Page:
Convex programming, a nonlinear programming subclass, is a kind of programming that generalizes and unifies other kinds, including linear programming, least squares, and quadratic programming. The concept of convex programming offers support to a large number of theoretical and practical applications. It boasts efficient algorithms that make it beneficial for a programmer to use and develop this type of programming. Convex programming requires extensive experience and expertise on the part of the programmer, as well as a disciplined learning process. Though not a new concept, it is still used in many disciplines and applications that require complex and technical mathematics.
Three principles are important to the application of convex programming: optimization, numerical computation and convex analysis. Improved computing power and breakthroughs in complex algorithms have enabled scientists and mathematicians to develop this type of programming and use it for problem solving. Convex programming has provided its users with beneficial computational tools that help solve higher class problems within the areas of linear programming and least squares. Engineers have found this kind of programming useful for functions such as signal processing, control, circuit design, networks, communication, etc.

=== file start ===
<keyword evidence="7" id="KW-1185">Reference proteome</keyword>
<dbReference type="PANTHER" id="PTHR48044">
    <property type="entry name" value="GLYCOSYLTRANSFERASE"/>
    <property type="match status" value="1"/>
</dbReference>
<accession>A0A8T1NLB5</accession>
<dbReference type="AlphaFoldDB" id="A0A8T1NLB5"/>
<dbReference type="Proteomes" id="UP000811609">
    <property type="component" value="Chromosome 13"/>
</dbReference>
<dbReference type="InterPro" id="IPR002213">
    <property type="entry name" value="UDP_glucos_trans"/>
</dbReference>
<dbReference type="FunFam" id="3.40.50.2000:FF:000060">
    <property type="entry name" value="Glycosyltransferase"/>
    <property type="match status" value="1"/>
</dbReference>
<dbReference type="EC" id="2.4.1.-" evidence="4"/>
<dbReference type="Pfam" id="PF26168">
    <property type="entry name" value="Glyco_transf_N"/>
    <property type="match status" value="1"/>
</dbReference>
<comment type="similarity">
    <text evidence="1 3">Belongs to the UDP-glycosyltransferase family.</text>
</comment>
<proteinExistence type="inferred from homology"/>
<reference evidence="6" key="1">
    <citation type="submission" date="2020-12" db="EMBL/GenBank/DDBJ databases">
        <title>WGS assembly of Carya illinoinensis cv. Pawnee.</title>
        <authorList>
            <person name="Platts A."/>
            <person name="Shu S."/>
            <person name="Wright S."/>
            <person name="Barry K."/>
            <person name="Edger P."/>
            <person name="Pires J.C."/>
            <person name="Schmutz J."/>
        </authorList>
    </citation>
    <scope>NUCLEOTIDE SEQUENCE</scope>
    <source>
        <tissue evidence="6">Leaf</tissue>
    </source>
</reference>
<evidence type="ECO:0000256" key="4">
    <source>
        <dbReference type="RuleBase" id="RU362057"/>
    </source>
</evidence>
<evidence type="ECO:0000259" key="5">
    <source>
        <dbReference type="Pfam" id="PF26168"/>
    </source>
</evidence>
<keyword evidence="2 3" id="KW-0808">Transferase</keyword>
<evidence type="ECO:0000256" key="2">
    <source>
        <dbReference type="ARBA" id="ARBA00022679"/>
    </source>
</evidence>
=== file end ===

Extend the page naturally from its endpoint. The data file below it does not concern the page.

Utilizing convex programming requires an understanding of linear algebra, optimization and vector calculus. Convex sets are quite common and used in this kind of programming. Programmers use these convex sets to solve certain optimization problems with vectors. Another common element of this type of programming is a convex function.
Applications of convex programming are common in the field of microeconomics, especially in determination of maximized profit and maximized consumer preference. This is a form of optimization and requires the complex mathematics found in convex programming. A common problem that is considered and solved in this discipline is what is called a mathematical optimization problem. Such a problem uses a vector to represent and abstract the making of the most optimal choice from a certain set of choices.
Another example of this type of abstract problem occurring in a different discipline includes portfolio optimization, where the best option of investing capital is sought from a certain set of assets. In computers and electronic design, device sizing is another optimization problem, where the best length and width for a device, such as a circuit, must be determined. Data fitting, another aspect related to computers and electronic devices, seeks to find the model out of a group of potential candidate models which best fits some kind of observed data or previously acquired information.